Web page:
“There’s an even bigger problem with the idea that mortgage defaults are driving consumer spending. When a homeowner misses a mortgage payment, “somebody’s not getting a payment” on the other side, said Thomas Lawler, founder and president of Lawler Housing and Economic Consulting in Leesburg, Virginia. A mortgage lender or bank experiences reduced cash flow, which means less money flowing to shareholders who, the last time I checked, were consumers in their own right. Sure, one can argue that the borrower has a greater propensity to consume than the lender, but this is a case of what Lawler calls “single-entry analysis for double-entry bookkeeping” and what I view as an example of Bastiat’s broken window.”
Caroline Baum at Bloomberg has a column today refuting the “mortgage squatters as big spenders” meme floating around since late last month. Specifically:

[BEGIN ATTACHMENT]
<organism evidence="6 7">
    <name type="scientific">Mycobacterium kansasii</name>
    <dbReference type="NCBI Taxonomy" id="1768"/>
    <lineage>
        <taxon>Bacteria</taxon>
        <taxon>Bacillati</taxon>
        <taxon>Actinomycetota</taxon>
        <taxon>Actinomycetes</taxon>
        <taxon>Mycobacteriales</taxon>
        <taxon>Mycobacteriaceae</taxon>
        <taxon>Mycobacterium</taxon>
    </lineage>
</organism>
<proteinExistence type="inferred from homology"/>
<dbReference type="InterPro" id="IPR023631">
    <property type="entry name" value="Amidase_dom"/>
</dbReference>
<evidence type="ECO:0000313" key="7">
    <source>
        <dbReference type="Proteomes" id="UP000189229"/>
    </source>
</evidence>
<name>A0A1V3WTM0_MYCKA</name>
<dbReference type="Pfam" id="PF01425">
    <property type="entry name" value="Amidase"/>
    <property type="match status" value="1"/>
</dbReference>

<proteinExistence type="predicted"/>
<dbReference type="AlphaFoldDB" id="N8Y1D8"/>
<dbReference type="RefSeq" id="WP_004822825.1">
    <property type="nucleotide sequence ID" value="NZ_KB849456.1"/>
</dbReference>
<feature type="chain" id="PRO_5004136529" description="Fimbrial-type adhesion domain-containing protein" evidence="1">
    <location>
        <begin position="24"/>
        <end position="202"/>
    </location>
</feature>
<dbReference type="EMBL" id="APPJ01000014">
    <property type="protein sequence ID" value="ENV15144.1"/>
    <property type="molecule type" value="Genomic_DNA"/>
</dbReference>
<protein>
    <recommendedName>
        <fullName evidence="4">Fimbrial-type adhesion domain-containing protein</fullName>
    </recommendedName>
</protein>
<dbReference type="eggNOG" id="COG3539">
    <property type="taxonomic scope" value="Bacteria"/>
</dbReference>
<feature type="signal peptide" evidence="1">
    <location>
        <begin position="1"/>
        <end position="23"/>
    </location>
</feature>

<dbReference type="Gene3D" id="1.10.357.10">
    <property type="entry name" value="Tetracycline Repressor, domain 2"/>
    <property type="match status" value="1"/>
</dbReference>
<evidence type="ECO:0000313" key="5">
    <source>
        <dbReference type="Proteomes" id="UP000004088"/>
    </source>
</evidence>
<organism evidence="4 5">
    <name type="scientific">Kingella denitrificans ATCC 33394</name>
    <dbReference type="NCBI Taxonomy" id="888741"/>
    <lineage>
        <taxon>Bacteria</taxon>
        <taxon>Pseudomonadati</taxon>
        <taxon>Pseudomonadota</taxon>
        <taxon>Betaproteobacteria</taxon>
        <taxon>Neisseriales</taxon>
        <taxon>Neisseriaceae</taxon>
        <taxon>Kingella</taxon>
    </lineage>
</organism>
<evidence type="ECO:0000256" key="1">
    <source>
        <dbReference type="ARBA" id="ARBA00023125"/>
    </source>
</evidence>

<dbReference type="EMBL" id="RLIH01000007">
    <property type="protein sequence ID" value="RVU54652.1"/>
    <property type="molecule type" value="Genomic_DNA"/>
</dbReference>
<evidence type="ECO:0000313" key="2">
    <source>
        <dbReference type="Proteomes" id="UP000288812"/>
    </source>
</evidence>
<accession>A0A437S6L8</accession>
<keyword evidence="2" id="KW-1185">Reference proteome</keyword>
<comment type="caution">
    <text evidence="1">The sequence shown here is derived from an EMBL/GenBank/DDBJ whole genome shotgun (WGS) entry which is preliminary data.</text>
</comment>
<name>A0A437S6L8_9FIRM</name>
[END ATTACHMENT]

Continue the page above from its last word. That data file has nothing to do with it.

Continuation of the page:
Not so much. The banks aren’t getting the payments, and the numbers prove it. Even though net interest margins are up huge over the past year due to zero interest rate policy (ZIRP), banks have reduced both dividends and new loan volumes. They’re doing it because non-performers (primarily delinquent residential mortgages) continue at very high levels, and are still rising in some geographies. So, a proper “double entry” analysis confirms it; extend and pretend is alive and well. A large number of people are squatting in their houses (maybe not 5 million as Mark Zandi says), and they will spend some portion of a mortgage payment not made.
To be fair, consumers are actually more likely to take a portion of the “non-payment” and pay down other debt. The steadily declining levels of revolving consumer debt and HELOCs would appear to confirm this.
At the same time, banks are very averse to writing down principals on first mortgages. Why might this be? It would mean they would have to write OFF huge amounts of second mortgages and HELOCs, which at the moment are some of their best performing assets.
Disclosure: No positions